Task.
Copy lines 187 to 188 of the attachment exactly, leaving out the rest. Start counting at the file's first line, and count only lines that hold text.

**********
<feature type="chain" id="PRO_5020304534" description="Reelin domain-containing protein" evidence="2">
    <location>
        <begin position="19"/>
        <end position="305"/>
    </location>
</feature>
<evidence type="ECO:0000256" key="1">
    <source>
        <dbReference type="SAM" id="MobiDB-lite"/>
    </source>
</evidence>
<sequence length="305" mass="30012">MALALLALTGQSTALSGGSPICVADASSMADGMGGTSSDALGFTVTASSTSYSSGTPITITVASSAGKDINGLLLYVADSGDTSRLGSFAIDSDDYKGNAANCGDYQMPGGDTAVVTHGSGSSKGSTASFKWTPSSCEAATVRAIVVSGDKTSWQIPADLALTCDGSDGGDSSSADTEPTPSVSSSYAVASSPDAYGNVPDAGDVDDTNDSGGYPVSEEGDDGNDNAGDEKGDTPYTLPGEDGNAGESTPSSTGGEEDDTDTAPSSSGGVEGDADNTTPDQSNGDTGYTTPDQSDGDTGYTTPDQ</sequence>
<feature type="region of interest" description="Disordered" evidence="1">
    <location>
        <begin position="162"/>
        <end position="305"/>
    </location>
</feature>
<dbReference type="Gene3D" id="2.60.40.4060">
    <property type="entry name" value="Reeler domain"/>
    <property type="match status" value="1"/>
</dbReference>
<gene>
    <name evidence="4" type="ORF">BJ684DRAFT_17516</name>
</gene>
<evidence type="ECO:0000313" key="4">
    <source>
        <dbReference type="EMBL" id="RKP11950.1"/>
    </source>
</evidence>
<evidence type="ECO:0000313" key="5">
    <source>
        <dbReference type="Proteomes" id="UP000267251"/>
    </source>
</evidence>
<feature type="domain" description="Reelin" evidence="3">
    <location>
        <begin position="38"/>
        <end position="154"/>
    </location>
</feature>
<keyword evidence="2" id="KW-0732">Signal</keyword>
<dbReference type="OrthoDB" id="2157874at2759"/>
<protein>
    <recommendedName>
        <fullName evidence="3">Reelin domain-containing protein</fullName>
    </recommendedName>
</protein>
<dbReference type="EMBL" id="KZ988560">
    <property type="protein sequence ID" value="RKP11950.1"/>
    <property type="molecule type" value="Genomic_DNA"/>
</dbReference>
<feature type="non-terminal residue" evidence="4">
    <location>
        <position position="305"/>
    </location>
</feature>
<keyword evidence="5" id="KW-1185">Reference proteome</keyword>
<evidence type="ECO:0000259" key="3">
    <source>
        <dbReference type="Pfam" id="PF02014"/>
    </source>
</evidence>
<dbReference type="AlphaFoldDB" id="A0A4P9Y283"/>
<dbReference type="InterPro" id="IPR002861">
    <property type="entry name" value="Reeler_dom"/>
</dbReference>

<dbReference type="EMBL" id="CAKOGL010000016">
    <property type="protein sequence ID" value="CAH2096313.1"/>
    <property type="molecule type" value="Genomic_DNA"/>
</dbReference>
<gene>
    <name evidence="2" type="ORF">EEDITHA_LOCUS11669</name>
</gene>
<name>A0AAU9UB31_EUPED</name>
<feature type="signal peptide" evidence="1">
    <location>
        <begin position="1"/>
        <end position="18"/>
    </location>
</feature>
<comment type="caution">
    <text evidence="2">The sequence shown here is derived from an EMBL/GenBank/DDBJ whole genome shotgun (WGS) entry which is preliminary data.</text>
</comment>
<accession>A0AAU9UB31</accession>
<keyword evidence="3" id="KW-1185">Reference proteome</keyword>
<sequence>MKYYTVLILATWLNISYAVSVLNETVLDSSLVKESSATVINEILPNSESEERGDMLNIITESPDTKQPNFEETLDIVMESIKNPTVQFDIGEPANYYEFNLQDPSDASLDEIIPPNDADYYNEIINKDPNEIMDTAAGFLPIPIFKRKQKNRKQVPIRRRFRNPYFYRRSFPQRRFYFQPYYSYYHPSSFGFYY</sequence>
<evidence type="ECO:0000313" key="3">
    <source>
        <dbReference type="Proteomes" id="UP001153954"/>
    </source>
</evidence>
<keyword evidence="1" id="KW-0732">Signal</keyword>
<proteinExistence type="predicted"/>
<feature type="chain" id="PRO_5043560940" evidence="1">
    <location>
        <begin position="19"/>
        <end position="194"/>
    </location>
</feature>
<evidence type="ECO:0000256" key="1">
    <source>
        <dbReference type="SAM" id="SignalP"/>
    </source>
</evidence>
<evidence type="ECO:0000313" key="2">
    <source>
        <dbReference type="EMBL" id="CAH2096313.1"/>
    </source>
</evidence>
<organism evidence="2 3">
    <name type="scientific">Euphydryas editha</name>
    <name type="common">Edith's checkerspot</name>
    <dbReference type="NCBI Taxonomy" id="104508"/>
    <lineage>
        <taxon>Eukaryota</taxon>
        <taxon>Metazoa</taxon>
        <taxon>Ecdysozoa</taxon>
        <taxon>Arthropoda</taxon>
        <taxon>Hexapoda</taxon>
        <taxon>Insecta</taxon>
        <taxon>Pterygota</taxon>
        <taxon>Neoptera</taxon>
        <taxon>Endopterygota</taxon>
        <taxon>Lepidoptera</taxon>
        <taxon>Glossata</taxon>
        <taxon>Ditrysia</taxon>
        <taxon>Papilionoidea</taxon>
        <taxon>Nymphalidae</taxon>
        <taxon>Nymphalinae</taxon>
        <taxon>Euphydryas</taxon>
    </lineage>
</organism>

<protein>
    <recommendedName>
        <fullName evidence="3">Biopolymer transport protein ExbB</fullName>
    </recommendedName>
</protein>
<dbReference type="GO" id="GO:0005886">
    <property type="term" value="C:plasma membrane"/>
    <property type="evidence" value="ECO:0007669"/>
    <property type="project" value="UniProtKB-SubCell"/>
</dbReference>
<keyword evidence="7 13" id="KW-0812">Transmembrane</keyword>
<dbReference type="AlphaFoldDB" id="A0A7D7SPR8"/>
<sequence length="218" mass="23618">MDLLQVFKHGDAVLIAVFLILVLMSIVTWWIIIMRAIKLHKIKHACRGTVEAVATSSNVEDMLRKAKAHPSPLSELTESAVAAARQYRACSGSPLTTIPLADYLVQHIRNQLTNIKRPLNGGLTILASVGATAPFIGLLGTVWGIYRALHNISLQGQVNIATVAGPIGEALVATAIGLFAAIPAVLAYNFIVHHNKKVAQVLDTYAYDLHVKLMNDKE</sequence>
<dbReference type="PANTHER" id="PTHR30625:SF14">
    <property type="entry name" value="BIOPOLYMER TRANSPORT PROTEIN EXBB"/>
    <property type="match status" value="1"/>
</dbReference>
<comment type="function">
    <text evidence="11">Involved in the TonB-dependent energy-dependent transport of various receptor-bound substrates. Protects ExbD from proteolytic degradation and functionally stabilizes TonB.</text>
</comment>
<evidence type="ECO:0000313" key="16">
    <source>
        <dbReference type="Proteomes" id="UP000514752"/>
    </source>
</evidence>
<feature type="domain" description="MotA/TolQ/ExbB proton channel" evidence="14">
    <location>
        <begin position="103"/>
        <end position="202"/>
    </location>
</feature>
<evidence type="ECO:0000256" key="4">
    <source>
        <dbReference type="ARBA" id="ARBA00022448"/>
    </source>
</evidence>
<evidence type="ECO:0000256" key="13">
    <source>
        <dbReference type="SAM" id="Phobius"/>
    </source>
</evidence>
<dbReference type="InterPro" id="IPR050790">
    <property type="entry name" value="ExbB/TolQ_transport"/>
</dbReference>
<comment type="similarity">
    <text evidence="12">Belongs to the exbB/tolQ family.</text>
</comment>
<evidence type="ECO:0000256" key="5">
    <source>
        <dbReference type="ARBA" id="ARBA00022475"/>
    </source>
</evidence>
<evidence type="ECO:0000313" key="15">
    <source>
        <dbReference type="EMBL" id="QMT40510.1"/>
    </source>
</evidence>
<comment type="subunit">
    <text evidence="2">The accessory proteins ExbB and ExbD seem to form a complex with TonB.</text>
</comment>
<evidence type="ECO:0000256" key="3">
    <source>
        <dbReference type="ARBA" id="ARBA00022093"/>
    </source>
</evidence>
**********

    <source>
        <dbReference type="EMBL" id="QMT40510.1"/>